Losing your home can be one of the most stressful and scary things that you will ever go through. It is important to realise that you do not have to face eviction alone.
There are people out there who can help.
Eviction from a rental property
If you have not paid your rent, your landlord could try to evict you from your home.
This is known as “seeking possession”.
In order to do this, landlords have to follow certain processes. Your landlord cannot just turn up one day and try to force you out of your home, without following the procedures. There are laws that have been put in place to protect tenants.
For example, the majority of landlords must provide tenants with a written notice.
Most of the time, your landlord will need to obtain a court order before they can force you to leave your home. This court order will normally have a date on it, which specifies when you must leave your property.
Depending on your tenancy, your landlord may not need to obtain a court order to force you to leave your home. It is essential to seek advice for your individual circumstances.
What happens if I do not move out by the date of the court order?
If you do not leave your home by the date specified in the court order, your landlord may ultimately get an eviction warrant from a court. This could involve bailiffs attending your home and forcing you to leave.
In the end, as long as your landlord has followed the proper procedures, you could end up being evicted from your home.
I haven’t received any written notice but my landlord is still trying to evict me
As we mentioned above, for an eviction to take place, certain procedures must be followed by the landlord.
If your landlord has not followed these procedures properly, it may be that you may not have to face eviction after all.
Seek advice as soon as possible.
Get free advice about eviction from Citizens Advice
If you are facing eviction, it is important to seek advice from professionals so that you fully understand the processes and any options that you may have.
This should not only help you to understand your rights but also prepare you for what may lie ahead.
Citizens Advice is a good place to start. You should be able to speak to an advisor about your personal circumstances.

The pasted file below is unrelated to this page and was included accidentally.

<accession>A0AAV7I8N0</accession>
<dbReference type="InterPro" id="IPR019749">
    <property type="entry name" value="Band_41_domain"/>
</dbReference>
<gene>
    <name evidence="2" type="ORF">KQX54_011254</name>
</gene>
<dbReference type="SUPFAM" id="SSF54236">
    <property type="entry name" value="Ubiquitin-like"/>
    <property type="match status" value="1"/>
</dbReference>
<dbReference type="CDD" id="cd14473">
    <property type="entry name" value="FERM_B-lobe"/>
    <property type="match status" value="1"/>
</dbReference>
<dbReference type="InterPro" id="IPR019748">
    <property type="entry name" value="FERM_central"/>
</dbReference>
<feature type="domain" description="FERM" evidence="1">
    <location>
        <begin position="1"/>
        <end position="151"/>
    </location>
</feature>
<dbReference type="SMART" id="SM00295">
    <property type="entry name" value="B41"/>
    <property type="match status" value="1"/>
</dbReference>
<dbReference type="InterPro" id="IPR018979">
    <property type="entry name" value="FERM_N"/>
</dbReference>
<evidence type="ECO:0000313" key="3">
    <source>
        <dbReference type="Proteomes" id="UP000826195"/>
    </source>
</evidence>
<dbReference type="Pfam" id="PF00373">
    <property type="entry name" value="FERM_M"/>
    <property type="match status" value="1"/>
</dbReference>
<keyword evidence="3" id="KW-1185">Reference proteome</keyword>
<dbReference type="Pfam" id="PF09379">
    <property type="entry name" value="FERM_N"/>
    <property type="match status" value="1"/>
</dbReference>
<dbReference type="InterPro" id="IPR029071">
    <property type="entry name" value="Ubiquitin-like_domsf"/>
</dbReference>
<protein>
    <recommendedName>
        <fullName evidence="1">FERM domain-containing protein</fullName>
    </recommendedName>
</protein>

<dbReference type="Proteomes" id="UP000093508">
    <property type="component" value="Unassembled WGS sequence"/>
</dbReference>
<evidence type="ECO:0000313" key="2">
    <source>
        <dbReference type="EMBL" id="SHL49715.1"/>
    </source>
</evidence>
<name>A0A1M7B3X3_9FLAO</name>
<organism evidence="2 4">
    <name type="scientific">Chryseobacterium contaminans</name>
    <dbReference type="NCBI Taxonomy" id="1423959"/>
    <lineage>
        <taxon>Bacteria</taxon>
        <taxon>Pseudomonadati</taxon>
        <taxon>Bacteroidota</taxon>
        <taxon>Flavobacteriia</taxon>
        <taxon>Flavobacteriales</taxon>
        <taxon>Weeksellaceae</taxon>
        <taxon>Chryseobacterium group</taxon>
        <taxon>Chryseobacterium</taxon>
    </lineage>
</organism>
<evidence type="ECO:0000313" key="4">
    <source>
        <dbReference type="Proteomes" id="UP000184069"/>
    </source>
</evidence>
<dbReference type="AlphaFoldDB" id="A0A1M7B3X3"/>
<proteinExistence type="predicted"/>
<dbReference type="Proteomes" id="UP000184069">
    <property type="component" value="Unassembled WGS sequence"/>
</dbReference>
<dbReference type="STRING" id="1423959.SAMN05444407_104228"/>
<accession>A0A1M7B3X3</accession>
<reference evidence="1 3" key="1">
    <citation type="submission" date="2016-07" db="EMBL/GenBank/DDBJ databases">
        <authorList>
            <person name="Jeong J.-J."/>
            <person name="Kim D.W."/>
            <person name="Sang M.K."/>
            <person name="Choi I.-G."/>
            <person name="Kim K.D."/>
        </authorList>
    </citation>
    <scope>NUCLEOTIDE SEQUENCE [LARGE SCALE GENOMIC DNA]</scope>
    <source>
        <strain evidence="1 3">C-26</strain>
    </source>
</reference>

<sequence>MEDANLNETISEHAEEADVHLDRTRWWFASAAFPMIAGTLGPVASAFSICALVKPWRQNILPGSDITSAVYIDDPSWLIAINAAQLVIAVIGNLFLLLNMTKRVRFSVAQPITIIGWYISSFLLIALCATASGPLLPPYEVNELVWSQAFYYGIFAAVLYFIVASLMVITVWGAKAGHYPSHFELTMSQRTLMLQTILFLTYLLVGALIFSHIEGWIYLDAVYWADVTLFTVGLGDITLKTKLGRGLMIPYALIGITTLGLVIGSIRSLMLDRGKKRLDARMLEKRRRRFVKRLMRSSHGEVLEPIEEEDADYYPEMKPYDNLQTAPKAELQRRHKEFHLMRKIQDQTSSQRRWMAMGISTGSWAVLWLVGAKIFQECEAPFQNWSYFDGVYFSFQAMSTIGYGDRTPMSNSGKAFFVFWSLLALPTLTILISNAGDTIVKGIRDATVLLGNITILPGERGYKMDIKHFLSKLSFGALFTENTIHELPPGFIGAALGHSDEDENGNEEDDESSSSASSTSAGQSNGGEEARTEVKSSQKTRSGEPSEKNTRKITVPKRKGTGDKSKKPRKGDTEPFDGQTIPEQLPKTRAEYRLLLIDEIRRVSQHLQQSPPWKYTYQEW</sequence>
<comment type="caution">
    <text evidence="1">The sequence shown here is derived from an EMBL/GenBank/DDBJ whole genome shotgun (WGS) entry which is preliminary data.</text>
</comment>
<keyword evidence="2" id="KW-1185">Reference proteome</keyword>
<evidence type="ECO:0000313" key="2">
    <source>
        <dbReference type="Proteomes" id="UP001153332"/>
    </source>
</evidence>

Your local council may be forced to help you
If you are evicted from your home and have nowhere else to go, your local council may be able to help you to find emergency accommodation.
In some limited circumstances, your local council will have to help you.
For example, if you are homeless and are what is known as ‘priority need’, such as your children who are living with you are under 16 years old, plus you are a British citizen living in the UK, you are homeless through no fault of your own and you work in the area, your council may have to find you somewhere to stay.
For a full list of the necessary criteria, take a look at the Citizens Advice website.
Even if your council does not have to find you somewhere to live, they may be able to help you with various expenses, such as help with a deposit for a new home or moving costs.
Homeless applications for those facing eviction
If you think that you are going to be made homeless, it is vital to speak to a housing officer at your local council as soon as possible.
They should be able to inform you of any help that may be available to you.
Taking out loans to cover rent
If you are unable to pay your rent, you may be considering taking out a short-term loan or a payday loan to cover the costs until you are paid.
Online payday loans are designed to be used in emergencies, as money can be in your bank account in as little as one hour after approval. Lots of lenders may also enable you to pay back your loan early without a penalty.
However, it is important to ensure that you can comfortably afford to pay back anything that you borrow. Taking out short-term loans regularly, or loans to cover the costs of loans is not recommended. This can lead to a spiral of debt.
Conclusion: How to get help if you are facing eviction
If you are facing eviction, there is no need to suffer alone.
Free advice is available from Citizens Advice and your local council.
Make an appointment with your council as soon as possible, to find out what help you may be entitled to.
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